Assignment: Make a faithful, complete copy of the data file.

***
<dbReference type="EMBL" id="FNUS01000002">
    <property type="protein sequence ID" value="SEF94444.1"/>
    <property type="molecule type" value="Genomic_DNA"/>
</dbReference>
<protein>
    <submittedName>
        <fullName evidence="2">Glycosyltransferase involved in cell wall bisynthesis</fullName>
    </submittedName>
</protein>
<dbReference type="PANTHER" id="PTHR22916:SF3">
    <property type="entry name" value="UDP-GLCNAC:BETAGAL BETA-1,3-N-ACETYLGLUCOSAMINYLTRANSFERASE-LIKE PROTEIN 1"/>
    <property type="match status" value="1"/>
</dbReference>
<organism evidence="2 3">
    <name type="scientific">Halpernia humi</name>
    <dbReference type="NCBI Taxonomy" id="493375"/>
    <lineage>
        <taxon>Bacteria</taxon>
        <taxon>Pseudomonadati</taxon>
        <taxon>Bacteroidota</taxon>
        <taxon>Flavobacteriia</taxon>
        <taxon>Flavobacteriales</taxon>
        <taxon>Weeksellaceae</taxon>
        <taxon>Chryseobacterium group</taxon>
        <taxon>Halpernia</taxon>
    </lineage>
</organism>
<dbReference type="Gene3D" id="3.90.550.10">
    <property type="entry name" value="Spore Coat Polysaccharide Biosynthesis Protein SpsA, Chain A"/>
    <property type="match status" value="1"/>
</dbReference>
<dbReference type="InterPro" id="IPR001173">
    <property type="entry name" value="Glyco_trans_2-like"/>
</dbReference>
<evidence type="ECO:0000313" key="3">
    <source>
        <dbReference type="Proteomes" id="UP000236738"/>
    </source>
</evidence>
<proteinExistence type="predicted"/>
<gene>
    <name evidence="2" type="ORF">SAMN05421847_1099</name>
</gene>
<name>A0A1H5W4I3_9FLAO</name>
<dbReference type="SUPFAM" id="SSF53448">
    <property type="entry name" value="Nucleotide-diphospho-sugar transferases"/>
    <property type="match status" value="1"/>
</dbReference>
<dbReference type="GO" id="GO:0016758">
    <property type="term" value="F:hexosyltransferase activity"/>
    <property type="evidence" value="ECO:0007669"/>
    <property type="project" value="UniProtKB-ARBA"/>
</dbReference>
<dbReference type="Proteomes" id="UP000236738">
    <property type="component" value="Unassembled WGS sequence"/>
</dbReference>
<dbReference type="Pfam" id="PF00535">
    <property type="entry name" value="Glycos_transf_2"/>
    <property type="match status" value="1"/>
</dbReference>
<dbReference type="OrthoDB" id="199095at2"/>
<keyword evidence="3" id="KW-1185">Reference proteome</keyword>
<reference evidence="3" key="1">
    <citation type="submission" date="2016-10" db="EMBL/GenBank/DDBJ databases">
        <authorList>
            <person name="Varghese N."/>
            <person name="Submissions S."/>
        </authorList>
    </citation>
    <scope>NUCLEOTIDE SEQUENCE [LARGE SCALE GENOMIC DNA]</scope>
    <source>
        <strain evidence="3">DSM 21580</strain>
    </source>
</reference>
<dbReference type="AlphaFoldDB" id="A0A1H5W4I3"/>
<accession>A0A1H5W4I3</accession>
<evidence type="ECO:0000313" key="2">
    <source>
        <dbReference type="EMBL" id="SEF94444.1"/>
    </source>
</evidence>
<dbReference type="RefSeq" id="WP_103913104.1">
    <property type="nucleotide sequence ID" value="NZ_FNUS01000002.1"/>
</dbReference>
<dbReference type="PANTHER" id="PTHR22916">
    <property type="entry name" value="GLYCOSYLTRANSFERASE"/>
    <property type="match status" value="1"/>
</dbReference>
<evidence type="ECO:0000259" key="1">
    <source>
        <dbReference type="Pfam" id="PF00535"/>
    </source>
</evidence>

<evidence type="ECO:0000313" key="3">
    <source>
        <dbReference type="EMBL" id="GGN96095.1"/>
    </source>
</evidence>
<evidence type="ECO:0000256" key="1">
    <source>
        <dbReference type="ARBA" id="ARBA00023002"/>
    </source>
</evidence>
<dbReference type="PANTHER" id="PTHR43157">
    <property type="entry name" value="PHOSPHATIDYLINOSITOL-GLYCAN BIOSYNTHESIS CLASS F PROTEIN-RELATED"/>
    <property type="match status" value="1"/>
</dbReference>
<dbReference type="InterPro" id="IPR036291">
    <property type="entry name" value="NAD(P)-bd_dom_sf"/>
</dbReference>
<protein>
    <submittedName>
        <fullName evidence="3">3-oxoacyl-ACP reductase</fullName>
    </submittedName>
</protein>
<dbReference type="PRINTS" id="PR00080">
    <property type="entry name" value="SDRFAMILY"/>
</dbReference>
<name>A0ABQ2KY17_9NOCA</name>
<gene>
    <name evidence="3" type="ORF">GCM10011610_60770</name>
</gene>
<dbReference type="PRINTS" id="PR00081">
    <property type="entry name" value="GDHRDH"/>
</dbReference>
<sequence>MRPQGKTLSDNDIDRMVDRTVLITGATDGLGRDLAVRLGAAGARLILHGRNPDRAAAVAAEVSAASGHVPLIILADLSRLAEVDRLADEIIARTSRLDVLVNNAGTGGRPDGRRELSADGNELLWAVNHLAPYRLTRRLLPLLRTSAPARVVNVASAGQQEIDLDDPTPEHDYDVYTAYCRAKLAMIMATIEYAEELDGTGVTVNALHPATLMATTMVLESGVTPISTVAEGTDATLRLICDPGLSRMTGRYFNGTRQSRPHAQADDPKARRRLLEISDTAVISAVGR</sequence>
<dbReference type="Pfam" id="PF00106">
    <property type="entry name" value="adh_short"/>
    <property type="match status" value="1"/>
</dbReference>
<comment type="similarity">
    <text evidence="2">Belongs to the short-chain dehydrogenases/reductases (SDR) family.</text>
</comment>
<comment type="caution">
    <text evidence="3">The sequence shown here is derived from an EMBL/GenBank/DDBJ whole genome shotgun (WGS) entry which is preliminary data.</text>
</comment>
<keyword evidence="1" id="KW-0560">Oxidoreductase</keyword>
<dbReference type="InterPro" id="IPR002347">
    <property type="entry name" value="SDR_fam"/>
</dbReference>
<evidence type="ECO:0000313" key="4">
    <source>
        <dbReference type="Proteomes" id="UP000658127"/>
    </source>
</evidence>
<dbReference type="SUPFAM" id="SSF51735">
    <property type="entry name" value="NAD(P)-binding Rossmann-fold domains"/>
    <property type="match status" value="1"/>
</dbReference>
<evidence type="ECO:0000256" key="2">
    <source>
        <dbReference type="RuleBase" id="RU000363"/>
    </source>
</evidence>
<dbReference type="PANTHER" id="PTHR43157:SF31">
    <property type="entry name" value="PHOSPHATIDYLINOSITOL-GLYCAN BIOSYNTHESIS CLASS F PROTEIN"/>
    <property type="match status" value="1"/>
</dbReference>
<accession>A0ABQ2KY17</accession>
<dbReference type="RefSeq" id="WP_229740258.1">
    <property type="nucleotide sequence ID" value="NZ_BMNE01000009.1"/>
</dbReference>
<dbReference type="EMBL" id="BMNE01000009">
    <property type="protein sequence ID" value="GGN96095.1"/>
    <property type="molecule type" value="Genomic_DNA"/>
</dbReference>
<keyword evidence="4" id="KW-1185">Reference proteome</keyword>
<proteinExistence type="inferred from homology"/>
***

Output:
<dbReference type="EMBL" id="FNUS01000002">
    <property type="protein sequence ID" value="SEF94444.1"/>
    <property type="molecule type" value="Genomic_DNA"/>
</dbReference>
<protein>
    <submittedName>
        <fullName evidence="2">Glycosyltransferase involved in cell wall bisynthesis</fullName>
    </submittedName>
</protein>
<dbReference type="PANTHER" id="PTHR22916:SF3">
    <property type="entry name" value="UDP-GLCNAC:BETAGAL BETA-1,3-N-ACETYLGLUCOSAMINYLTRANSFERASE-LIKE PROTEIN 1"/>
    <property type="match status" value="1"/>
</dbReference>
<organism evidence="2 3">
    <name type="scientific">Halpernia humi</name>
    <dbReference type="NCBI Taxonomy" id="493375"/>
    <lineage>
        <taxon>Bacteria</taxon>
        <taxon>Pseudomonadati</taxon>
        <taxon>Bacteroidota</taxon>
        <taxon>Flavobacteriia</taxon>
        <taxon>Flavobacteriales</taxon>
        <taxon>Weeksellaceae</taxon>
        <taxon>Chryseobacterium group</taxon>
        <taxon>Halpernia</taxon>
    </lineage>
</organism>
<dbReference type="Gene3D" id="3.90.550.10">
    <property type="entry name" value="Spore Coat Polysaccharide Biosynthesis Protein SpsA, Chain A"/>
    <property type="match status" value="1"/>
</dbReference>
<dbReference type="InterPro" id="IPR001173">
    <property type="entry name" value="Glyco_trans_2-like"/>
</dbReference>
<evidence type="ECO:0000313" key="3">
    <source>
        <dbReference type="Proteomes" id="UP000236738"/>
    </source>
</evidence>
<proteinExistence type="predicted"/>
<gene>
    <name evidence="2" type="ORF">SAMN05421847_1099</name>
</gene>
<name>A0A1H5W4I3_9FLAO</name>
<dbReference type="SUPFAM" id="SSF53448">
    <property type="entry name" value="Nucleotide-diphospho-sugar transferases"/>
    <property type="match status" value="1"/>
</dbReference>
<dbReference type="GO" id="GO:0016758">
    <property type="term" value="F:hexosyltransferase activity"/>
    <property type="evidence" value="ECO:0007669"/>
    <property type="project" value="UniProtKB-ARBA"/>
</dbReference>
<dbReference type="Proteomes" id="UP000236738">
    <property type="component" value="Unassembled WGS sequence"/>
</dbReference>
<dbReference type="Pfam" id="PF00535">
    <property type="entry name" value="Glycos_transf_2"/>
    <property type="match status" value="1"/>
</dbReference>
<dbReference type="OrthoDB" id="199095at2"/>
<keyword evidence="3" id="KW-1185">Reference proteome</keyword>
<reference evidence="3" key="1">
    <citation type="submission" date="2016-10" db="EMBL/GenBank/DDBJ databases">
        <authorList>
            <person name="Varghese N."/>
            <person name="Submissions S."/>
        </authorList>
    </citation>
    <scope>NUCLEOTIDE SEQUENCE [LARGE SCALE GENOMIC DNA]</scope>
    <source>
        <strain evidence="3">DSM 21580</strain>
    </source>
</reference>
<dbReference type="AlphaFoldDB" id="A0A1H5W4I3"/>
<accession>A0A1H5W4I3</accession>
<evidence type="ECO:0000313" key="2">
    <source>
        <dbReference type="EMBL" id="SEF94444.1"/>
    </source>
</evidence>
<dbReference type="RefSeq" id="WP_103913104.1">
    <property type="nucleotide sequence ID" value="NZ_FNUS01000002.1"/>
</dbReference>
<dbReference type="PANTHER" id="PTHR22916">
    <property type="entry name" value="GLYCOSYLTRANSFERASE"/>
    <property type="match status" value="1"/>
</dbReference>
<evidence type="ECO:0000259" key="1">
    <source>
        <dbReference type="Pfam" id="PF00535"/>
    </source>
</evidence>

<evidence type="ECO:0000313" key="3">
    <source>
        <dbReference type="EMBL" id="GGN96095.1"/>
    </source>
</evidence>
<evidence type="ECO:0000256" key="1">
    <source>
        <dbReference type="ARBA" id="ARBA00023002"/>
    </source>
</evidence>
<dbReference type="PANTHER" id="PTHR43157">
    <property type="entry name" value="PHOSPHATIDYLINOSITOL-GLYCAN BIOSYNTHESIS CLASS F PROTEIN-RELATED"/>
    <property type="match status" value="1"/>
</dbReference>
<dbReference type="InterPro" id="IPR036291">
    <property type="entry name" value="NAD(P)-bd_dom_sf"/>
</dbReference>
<protein>
    <submittedName>
        <fullName evidence="3">3-oxoacyl-ACP reductase</fullName>
    </submittedName>
</protein>
<dbReference type="PRINTS" id="PR00080">
    <property type="entry name" value="SDRFAMILY"/>
</dbReference>
<name>A0ABQ2KY17_9NOCA</name>
<gene>
    <name evidence="3" type="ORF">GCM10011610_60770</name>
</gene>
<dbReference type="PRINTS" id="PR00081">
    <property type="entry name" value="GDHRDH"/>
</dbReference>
<sequence>MRPQGKTLSDNDIDRMVDRTVLITGATDGLGRDLAVRLGAAGARLILHGRNPDRAAAVAAEVSAASGHVPLIILADLSRLAEVDRLADEIIARTSRLDVLVNNAGTGGRPDGRRELSADGNELLWAVNHLAPYRLTRRLLPLLRTSAPARVVNVASAGQQEIDLDDPTPEHDYDVYTAYCRAKLAMIMATIEYAEELDGTGVTVNALHPATLMATTMVLESGVTPISTVAEGTDATLRLICDPGLSRMTGRYFNGTRQSRPHAQADDPKARRRLLEISDTAVISAVGR</sequence>
<dbReference type="Pfam" id="PF00106">
    <property type="entry name" value="adh_short"/>
    <property type="match status" value="1"/>
</dbReference>
<comment type="similarity">
    <text evidence="2">Belongs to the short-chain dehydrogenases/reductases (SDR) family.</text>
</comment>
<comment type="caution">
    <text evidence="3">The sequence shown here is derived from an EMBL/GenBank/DDBJ whole genome shotgun (WGS) entry which is preliminary data.</text>
</comment>
<keyword evidence="1" id="KW-0560">Oxidoreductase</keyword>
<dbReference type="InterPro" id="IPR002347">
    <property type="entry name" value="SDR_fam"/>
</dbReference>
<evidence type="ECO:0000313" key="4">
    <source>
        <dbReference type="Proteomes" id="UP000658127"/>
    </source>
</evidence>
<dbReference type="SUPFAM" id="SSF51735">
    <property type="entry name" value="NAD(P)-binding Rossmann-fold domains"/>
    <property type="match status" value="1"/>
</dbReference>
<evidence type="ECO:0000256" key="2">
    <source>
        <dbReference type="RuleBase" id="RU000363"/>
    </source>
</evidence>
<dbReference type="PANTHER" id="PTHR43157:SF31">
    <property type="entry name" value="PHOSPHATIDYLINOSITOL-GLYCAN BIOSYNTHESIS CLASS F PROTEIN"/>
    <property type="match status" value="1"/>
</dbReference>
<accession>A0ABQ2KY17</accession>
<dbReference type="RefSeq" id="WP_229740258.1">
    <property type="nucleotide sequence ID" value="NZ_BMNE01000009.1"/>
</dbReference>
<dbReference type="EMBL" id="BMNE01000009">
    <property type="protein sequence ID" value="GGN96095.1"/>
    <property type="molecule type" value="Genomic_DNA"/>
</dbReference>
<keyword evidence="4" id="KW-1185">Reference proteome</keyword>
<proteinExistence type="inferred from homology"/>